This article was first published in the “In This Climate” Newsletter, a periodical newsletter looking at the impact of climate change in Michigan. Sign up for it here, or by using the form at the bottom of the article below.
“If climate change isn’t stopped soon, the impacts of the change will become much worse in Michigan.”
Welcome back to the In This Climate Newsletter! I’m Ken. I launched this newsletter to bring climate change to the neighborhood level. How is climate change impacting Michigan right now — and how will it impact Michigan in the future? What can we do about it?
We’ll spend some time looking at the issues — and we’ll seek out solutions. We’ll talk to the experts. We’ll educate ourselves along the way.
We’re continuing our series of newsletters with one of the top climate experts in the U.S. — Dr. Jonathan Overpeck, Samuel A. Graham Dean and William B. Stapp Collegiate Professor of Environmental Education School for Environment and Sustainability at the University of Michigan.
🌡️ Heat of the moment
This time, we’re talking about the future. Climate change is happening now — and much of it is already baked in for the coming decades. What will Michigan look like if climate change isn’t stopped — and soon?
Here’s what Dr. Overpeck says about this:
If climate change isn’t stopped soon, the impacts of the change will become much worse in Michigan. Heatwaves and air pollution will become more deadly, and the likelihood of an increasing number of infectious diseases spreading in the state will also increase dramatically.
Continued rapid increases in precipitation amount and intensity will continue to elevate flood risk more and more in the winter and spring, as well as exacerbate the spread of toxic algae blooms in all of the Great Lakes, and many other water bodies as well.
At the same time, some new climate impacts will start to have serious impacts in Michigan. Continued increases in temperature will likely lead to more frequent, longer, and severe summer dry-spells and drought, which in turn will pose increasing threats to agriculture in the state, particularly for crops that can’t be easily irrigated.
Forests will also be increasingly threatened by drought impacts and wildfire, much as the forests of the US West are already experiencing. Both terrestrial and aquatic ecosystems will experience hard-to-predict changes, and will likely deteriorate.
Winter recreation and outdoor sports will obviously be severely impacted by continued warming.
One other big factor concerns scientists thinking about the future of climate change in states like Michigan. If the amount of global warming is allowed to cross certain “tipping points”, it is possible that this will trigger additional warming that is irreversible on human timescales.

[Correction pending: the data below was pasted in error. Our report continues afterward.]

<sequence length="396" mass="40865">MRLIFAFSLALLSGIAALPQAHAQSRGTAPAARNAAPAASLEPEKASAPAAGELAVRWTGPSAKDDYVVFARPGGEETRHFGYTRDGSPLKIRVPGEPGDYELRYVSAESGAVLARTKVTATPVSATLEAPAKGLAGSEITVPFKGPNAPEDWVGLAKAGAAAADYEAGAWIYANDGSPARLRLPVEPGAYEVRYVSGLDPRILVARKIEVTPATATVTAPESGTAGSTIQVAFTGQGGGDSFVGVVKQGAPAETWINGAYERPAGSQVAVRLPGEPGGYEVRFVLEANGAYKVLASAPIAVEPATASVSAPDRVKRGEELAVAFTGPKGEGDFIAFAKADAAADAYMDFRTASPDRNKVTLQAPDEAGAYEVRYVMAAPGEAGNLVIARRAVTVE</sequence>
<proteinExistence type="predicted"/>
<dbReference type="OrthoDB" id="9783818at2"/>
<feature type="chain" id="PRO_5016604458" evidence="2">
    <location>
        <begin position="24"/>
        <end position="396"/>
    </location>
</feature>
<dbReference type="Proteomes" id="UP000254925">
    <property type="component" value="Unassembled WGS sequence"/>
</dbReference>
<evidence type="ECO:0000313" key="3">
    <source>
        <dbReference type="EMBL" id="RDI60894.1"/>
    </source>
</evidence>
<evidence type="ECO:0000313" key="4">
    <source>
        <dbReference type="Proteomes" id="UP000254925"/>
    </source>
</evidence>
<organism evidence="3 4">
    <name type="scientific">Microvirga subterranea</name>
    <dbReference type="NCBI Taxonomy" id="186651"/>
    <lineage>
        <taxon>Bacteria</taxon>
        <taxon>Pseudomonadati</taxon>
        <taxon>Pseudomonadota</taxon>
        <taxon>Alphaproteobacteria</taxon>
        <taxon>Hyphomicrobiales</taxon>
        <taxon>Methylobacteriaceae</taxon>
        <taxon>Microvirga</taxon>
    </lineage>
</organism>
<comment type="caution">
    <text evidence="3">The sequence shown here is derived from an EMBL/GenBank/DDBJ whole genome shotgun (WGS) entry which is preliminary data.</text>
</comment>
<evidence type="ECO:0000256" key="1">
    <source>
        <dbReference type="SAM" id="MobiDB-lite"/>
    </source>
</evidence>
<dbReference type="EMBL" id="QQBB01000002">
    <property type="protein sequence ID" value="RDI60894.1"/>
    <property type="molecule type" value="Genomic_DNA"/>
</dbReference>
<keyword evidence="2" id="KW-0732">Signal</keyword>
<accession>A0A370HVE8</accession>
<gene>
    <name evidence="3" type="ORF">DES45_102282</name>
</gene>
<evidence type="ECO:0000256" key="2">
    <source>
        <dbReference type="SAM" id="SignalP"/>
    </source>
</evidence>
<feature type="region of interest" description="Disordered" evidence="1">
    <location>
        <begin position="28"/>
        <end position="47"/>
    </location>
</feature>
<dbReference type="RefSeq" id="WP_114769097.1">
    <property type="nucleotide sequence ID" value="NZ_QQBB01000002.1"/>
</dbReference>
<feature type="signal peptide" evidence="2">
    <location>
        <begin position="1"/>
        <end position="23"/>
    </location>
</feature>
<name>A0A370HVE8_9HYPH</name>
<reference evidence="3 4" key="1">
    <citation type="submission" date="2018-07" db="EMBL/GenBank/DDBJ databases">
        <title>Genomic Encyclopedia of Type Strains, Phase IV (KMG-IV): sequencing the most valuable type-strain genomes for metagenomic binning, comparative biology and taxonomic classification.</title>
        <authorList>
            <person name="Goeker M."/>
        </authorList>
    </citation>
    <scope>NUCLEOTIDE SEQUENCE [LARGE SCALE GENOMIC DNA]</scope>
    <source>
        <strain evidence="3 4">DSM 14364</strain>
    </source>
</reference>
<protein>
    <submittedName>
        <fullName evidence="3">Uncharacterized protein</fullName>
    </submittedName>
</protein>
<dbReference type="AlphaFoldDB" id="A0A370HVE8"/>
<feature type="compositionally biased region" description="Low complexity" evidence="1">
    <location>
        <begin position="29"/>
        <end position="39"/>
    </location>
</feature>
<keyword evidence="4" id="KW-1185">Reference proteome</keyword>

This, in turn, will make the climate change situation for the state even worse.
Do the Great Lakes provide protection to Michigan?
The northern location of the Great Lakes mean that the region won’t get the worse of heat waves and extreme temperatures that are already starting to hit more southerly parts of the United States.
Similarly, the wetter nature of the region is protecting it from the early onset of aridification, drought and severe wildfire impacts that is now plaguing the U.S. West. But, these protections are not absolute, and could be overwhelmed even in Michigan if climate change is allowed to continue unchecked.
For example, the time would come when southern Michigan routinely experiences dozens of high-humidity days above 100 degrees F each year.
And in the meantime, the presence of the Great Lakes will do nothing to slow the impacts of increasing rainfall amount and intensity, nor the spread of toxic algae blooms; indeed, it is possible that many of the Great Lake coasts could become choked with algae, just as we’re starting to see in Lake Erie (photo below) and along the Gulf Coast of Florida.
In our next newsletter: Three things Michigan can do to take on climate change — and is it too late?
♨️ Hot reads
Climate adaptation: An organization that promotes efforts to adapt the environment to cope with the effects of climate change is calling on governments and financers around the globe to include funding for adaptation projects in their COVID-19 recovery spending. (More here)
Shark population drop: Scientists have known for decades that individual shark species are declining, but a new study drawing on 57 global datasets underscores just how dramatically worldwide populations have collapsed in the past half century. Globally, the abundance of oceanic sharks and rays dropped more than 70% between 1970 and 2018, according to a study published Wednesday in the journal Nature. (More here)
🧊 Break the ice
Thanks for reading the In This Climate Newsletter! I appreciate it. If you have a topic you’d like me to cover or just want to say hello, feel free to email me!